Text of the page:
A medium sized diving duck (length 40-51 cm, weight 700-1372 g, wingspan 72-84 cm); slightly larger and more compact than Tufted Duck. Head shape rounder. Sexually dimorphic. Male in breeding plumage has a dark (green or purple) glossy head and neck, with a bright yellow eye. Breast and vent are dark black. Belly and flanks are white. Back is pale grey. Eclipse male is similar, but the black parts are browner and the white flanks are brown-streaked.
Adult female and juvenile are mainly brown, paler on flanks and back. White belly is shown in flight. Characteristic white patch at the base of bill.
Distribution/range – global and regional
Wide, circumpolar distribution. Two subspecies recognized: A. m. marila is breeding in northern Eurasia from Iceland eastwards through Fennoscandia to the Lena River in Siberia. Winters mainly in NW Europe and around the Adriatic, Black and Caspian Seas. A. m. nearctica is breeding in NE Siberia from the Lena River eastwards to the Bering Sea, through Alaska and Canada to the Atlantic coast (Carboneras & Kirvan 2014).
Breeds sparsely in mountain areas throughout Norway, rarer in the north (Bakken et al 2003). It also breeds on lakes in the Swedish mountains, and along the coast of the Gulf of Bothnia (Ottosson et al 2012). In Finland, the species breeds mainly along the Baltic coast; the northernmost Lapland holds only about 50 pairs. (HELCOM 2013).
Most of the European population winters in the Wadden Sea (Haldin 1997).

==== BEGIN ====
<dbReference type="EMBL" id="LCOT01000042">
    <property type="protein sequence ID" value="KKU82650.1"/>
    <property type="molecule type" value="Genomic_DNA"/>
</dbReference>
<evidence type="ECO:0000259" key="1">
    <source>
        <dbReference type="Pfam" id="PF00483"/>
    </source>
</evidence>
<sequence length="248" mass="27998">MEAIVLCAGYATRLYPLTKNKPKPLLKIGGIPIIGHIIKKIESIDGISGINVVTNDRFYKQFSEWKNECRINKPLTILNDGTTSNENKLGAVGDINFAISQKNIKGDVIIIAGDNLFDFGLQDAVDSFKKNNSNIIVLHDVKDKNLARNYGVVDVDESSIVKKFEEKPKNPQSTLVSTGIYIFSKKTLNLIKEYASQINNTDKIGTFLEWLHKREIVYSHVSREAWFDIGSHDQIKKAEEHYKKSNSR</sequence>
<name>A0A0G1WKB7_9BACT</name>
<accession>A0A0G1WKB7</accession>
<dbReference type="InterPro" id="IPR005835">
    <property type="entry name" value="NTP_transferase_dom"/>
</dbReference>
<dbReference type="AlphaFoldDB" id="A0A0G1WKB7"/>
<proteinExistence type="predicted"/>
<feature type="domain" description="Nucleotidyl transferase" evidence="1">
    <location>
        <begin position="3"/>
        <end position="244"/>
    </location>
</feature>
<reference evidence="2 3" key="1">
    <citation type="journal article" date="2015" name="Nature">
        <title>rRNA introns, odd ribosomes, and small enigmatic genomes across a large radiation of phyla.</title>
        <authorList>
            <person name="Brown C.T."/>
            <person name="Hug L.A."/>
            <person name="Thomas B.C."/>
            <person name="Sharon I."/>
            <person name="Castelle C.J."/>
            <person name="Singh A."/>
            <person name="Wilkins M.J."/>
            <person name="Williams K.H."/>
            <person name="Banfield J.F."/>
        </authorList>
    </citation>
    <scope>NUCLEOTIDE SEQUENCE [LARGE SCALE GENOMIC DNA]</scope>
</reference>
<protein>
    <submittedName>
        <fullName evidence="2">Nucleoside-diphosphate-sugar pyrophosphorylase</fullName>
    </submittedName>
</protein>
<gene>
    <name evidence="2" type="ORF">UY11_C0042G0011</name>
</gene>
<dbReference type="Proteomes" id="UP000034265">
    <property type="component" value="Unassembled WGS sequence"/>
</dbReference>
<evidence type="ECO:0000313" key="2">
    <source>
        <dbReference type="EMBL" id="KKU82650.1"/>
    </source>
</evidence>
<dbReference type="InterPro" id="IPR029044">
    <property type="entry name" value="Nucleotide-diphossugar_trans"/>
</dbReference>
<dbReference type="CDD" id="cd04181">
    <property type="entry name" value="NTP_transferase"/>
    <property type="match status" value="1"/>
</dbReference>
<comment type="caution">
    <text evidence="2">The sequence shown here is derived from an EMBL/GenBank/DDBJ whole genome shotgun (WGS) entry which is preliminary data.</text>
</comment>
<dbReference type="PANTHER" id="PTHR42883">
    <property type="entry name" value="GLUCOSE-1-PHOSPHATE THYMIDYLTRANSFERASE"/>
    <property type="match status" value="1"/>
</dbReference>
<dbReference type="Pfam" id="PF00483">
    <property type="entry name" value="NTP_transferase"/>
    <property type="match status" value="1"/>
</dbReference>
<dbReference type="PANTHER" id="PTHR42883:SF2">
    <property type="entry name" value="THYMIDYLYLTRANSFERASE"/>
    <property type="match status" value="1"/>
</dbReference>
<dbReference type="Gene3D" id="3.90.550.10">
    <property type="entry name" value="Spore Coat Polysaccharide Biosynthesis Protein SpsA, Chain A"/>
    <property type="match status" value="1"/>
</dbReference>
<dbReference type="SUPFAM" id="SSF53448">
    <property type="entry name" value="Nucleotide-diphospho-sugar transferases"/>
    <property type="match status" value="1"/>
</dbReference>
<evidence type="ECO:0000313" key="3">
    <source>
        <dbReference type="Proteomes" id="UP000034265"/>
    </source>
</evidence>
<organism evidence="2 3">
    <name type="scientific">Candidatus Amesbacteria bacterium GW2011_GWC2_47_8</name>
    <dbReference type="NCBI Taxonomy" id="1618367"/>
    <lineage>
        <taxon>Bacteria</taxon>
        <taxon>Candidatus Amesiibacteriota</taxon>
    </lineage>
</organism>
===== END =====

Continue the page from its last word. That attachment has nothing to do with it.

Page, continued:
Key habitats - seasonality
Breeds in open tundra or forest tundra; mainly on shallow, small lakes, rivers and pools at high latitudes, with grassy shorelines and high densities of aquatic invertebrates. Shows a preference for water less than 6 m deep (usually 2 m) for diving.
In Fennoscandia it breeds in two rather different habitats: on mountain lakes in upland birch region, and on small islands and skerries in the outer archipelago of the Baltic Sea (Natura 2000 2009).
Winters mainly in dense flocks on shallow coastal waters, on brackish lagoons, estuaries or sheltered bays less than 10 m deep; also inland, on large lakes (Birdlife International 2012).
Biology – migration, life strategy, feeding, trophic relation, etc.
Generally a migratory species, but some birds remain in Iceland during winter. Birds breeding in S Scandinavia may move locally to nearby coasts. Males tend to remain much further north than females and immatures (Carboneras & Kirvan 2014). In Norway autumn migration takes place in September- November; spring migration in late April – early May (Jacobsen & Ugelvik 1994).
Sexually mature when 1-2 years old. Non-mature birds may spend the first year in the wintering area (Carboneras & Kirvan 2014).
Seasonally monogamous. Pairs are formed in late winter or early spring. Breeding starts in late May or early June, as soon as the breeding sites are available and free from ice. Breeds in single pairs or loose groups, sometimes among gulls and terns. Neighbouring nests sometimes as close as 1 m. The nest is a shallow depression on the ground, close to water; either in thick vegetation or between rocks. Clutch is 8-11 eggs, incubation takes 26-28 days (by female only), hatching occurs in mid-July. In Finland, hatching success averaged 77% over three-year period, but just 6.5% of young fledged, albeit with high variation between years (Carboneras & Kirvan 2014).
Males usually desert females during incubation, and leave for the moulting areas. Females usually moult on the breeding grounds. During moulting the birds are not able to fly for a period of 3-4 weeks.
Omnivorous. Feeds mostly by diving, but may also be dabbling on the surface. Feeds on molluscs, insects, crustaceans, worms, small fish, roots, seeds and vegetative parts of aquatic plants. Studies show seasonal variation in diet. Also exploits human-related food sources, e.g. at sewage ponds where invertebrates accumulate (Carboneras & Kirvan 2014).